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British plan would go beyond EU on carbon emissions

Blair seeks 60% cut in climate-changing gases by 2050, but critics say the bill doesn't go far enough in some areas.

March 14, 2007|Kim Murphy | Times Staff Writer

LONDON — The British government proposed Tuesday to impose mandatory reductions in carbon emissions, taking the lead in Europe's efforts to slow the pace of global climate change.

New legislation is not as stringent as many political leaders are seeking. But Prime Minister Tony Blair's draft bill calls for reducing Britain's greenhouse gas emissions by 60% from 1990 levels by 2050, with five-year "carbon budgets" reviewed annually through a government committee on climate change.

Unlike the reduction targets enshrined in the international Kyoto Protocol, which many nations have failed to meet, Britain's compliance would be mandatory under the proposed law and subject to unspecified enforcement through the courts. The measure proposes steeper and swifter reductions than the European Union's plan, adopted Friday, to achieve an overall 20% reduction in carbon emissions by 2020.

The British proposal foresees cuts of 26% to 32% by 2020.

Europe's debate is only beginning, with the difficult process of allocating reductions among the member states still ahead.

"The world is waking up to the dangers we face," Blair said in his introduction to the bill, which the government hopes will become law by 2008. "And just as human ingenuity has accidentally caused climate change, I believe it can play a huge role in helping us undo the damage.

"But we need to take action now, we need to take it collectively, and for the richer nations to support the poorer ones."

Gov. Arnold Schwarzenegger, who has overseen the adoption of similar legislation in California, joined Blair for the launch by satellite link via the ITN network. He said technology and carbon tradeoff partnerships across the globe would allow gains that would not be achievable individually.

"This is a huge, huge announcement," Schwarzenegger said of the proposed British legislation.

Government officials said the legislation is unique in attempting to bind future governments to carbon reductions by making failure to achieve targets reviewable by the courts.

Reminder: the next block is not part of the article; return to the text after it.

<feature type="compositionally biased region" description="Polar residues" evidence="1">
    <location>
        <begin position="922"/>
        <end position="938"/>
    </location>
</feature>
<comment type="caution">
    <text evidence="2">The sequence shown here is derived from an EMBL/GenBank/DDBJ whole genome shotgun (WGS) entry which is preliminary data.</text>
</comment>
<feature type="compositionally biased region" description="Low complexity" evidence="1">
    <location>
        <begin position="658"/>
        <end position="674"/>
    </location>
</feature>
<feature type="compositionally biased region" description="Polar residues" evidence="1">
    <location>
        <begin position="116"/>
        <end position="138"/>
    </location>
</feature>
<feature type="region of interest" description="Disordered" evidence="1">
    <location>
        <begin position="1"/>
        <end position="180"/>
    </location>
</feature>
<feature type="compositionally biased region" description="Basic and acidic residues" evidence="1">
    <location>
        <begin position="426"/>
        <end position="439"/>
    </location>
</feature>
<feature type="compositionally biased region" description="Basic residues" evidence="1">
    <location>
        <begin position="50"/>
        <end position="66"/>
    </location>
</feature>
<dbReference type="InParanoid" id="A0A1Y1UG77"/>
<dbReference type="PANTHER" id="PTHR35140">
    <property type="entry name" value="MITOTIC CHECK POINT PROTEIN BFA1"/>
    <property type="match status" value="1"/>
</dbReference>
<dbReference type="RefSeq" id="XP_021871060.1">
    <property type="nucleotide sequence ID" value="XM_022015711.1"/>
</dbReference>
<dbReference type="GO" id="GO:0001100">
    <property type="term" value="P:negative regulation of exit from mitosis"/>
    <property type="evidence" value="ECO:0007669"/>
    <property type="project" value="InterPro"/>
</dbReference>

It is not yet clear how the courts would enforce the targets or what punishment would be imposed for failing to meet them. Nor does the proposed law stipulate precisely how carbon dioxide emissions would be reduced.

Discussion so far has centered on widespread investment in renewable energy sources, encouraging new fuel technologies and a raft of policies such as taxes on airline flights, fines on polluting industries, and new manufacturing standards to eliminate high-energy light bulbs and encourage standby modes on electronic equipment.

Blair said international partnerships such as the one Britain signed with California last year would pave the way for a global system of technology and emissions tradeoffs that ultimately would be the only way of achieving climate change goals.

California's regulation is even more ambitious than the British proposal, calling for an 80% reduction in greenhouse gases by 2050.

Britain's opposition Conservatives also have been pushing for action on climate change and criticized the new legislation for not setting annual reduction targets. Conservative leaders said establishing five-year carbon budgets could allow the onus for compliance to be pushed onto future governments.

Conservative leader David Cameron has also called for steeper taxes on aviation, especially short-haul domestic flights that passengers could replace with train travel. New energy taxes should be offset by other tax reductions, Cameron said.

Many environmental groups also have urged annual targets. Friends of the Earth welcomed the proposed law but called for it to be even stronger, with targeted emission cuts of 3% every year, annual progress reports and taxes on international aviation and shipping emissions.

"The government's current target -- a cut in emissions of 60% by 2050 -- is no longer considered to be a sufficient contribution by the U.K. or other developed countries," the organization said in a statement.

Business leaders were also positive, with reservations. Richard Lambert, director of the Confederation of British Industry, called the proposed legislation "a big step forward" in offering business "the two things we really need: long-term clarity on policy direction and flexibility in its delivery."

He argued that the annual reduction targets advocated by the Conservatives and environmental groups would present "impractical constraints."

kim.murphy@latimes.com

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